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Grassroots group reacts to passage of bill that jeopardizes existing approved waiver
CONCORD, NH – Americans for Prosperity-New Hampshire (AFP-NH) today expressed disappointment after the passage of Senate Bill 290, which lessens work and community engagement requirements for able-bodied adults and would reduce those eligible for such requirements.
“Work requirements for able-bodied adults receiving Medicaid brings dignity, self-worth, and expanded opportunity. We should ensure even more people can contribute and participate in our strong economy that has provided opportunities to everyone, lifting individuals and families out of poverty,” said Greg Moore, AFP-NH State Director. “Dignifying work and not dependence will enable more resources to go towards care for the elderly, disabled, and pregnant women that Medicaid was intended to help. AFP-NH urges the legislature to reconsider this proposal and not jeopardize the existing approved waiver currently agreed with the federal government.”
New Hampshire’s state budget requires the state to enact work requirements for the Medicaid expansion population by April 30th, or the state must notify expansion recipients that the program will terminate on December 31st.
Work requirements have been utilized with the state’s Temporary Assistance to Needy Families (TANF) program, helping lift Granite Staters out of state assistance.
Last year, former Office of Management Budget Director Mick Mulvaney released a statement opposing Medicaid expansion. Former OMB Director Mick Mulvaney said the President’s budget repeals Medicaid expansion due to the “explosion of state and federal spending” and the “abundant evidence” showing new Medicaid recipients are not experiencing improved health outcomes.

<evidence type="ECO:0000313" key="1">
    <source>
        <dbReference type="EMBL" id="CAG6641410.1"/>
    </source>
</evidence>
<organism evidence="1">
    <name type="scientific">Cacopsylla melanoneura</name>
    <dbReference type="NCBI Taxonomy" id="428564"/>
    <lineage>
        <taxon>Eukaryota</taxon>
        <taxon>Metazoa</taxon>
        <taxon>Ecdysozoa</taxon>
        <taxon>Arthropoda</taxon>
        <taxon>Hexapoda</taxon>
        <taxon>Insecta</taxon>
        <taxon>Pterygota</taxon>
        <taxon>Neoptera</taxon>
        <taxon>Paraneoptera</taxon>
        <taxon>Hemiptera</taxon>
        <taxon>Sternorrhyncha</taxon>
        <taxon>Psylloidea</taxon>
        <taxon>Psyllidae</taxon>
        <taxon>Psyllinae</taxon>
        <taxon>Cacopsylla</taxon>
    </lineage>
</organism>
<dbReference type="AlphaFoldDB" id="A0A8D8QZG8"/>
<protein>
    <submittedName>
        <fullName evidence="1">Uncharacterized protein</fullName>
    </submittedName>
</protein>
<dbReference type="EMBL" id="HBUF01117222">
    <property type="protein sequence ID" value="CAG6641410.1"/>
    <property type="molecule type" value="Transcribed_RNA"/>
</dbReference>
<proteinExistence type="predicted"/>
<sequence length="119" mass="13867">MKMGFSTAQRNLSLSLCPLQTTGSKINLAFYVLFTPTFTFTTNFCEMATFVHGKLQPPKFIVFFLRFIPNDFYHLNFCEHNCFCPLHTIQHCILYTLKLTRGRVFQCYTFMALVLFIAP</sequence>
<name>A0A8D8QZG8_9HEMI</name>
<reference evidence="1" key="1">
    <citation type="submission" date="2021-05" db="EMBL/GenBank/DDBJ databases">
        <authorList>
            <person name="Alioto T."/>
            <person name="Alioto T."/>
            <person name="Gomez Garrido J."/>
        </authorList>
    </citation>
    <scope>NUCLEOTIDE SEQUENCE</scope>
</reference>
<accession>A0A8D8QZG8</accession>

Medicaid was intended to help just the most vulnerable Americans like the elderly and the disabled, but its expansion to able-bodied, childless, working-age adults is creating an unsustainable burden on taxpayers and crowding out resources for those truly needy populations.
Medicaid expansion is simply not cost effective. Researchers from MIT, Harvard, and Dartmouth found that Medicaid recipients only receive 20 to 40 cents of benefit for every dollar spent on Medicaid. Insurance companies, not low-income citizens, are the biggest winners of Medicaid expansion. Kaiser Health News reported that Medicaid insurer profits more than tripled in 34 states and the District of Columbia after Obamacare’s Medicaid expansion.
However, welfare reforms that require able-bodied adults to work, train, or volunteer have a proven track record of increasing employment and wages while decreasing dependency.
Last year, New Hampshire submitted a waiver to the federal government seeking to implement work requirements for able-bodied Medicaid recipients.
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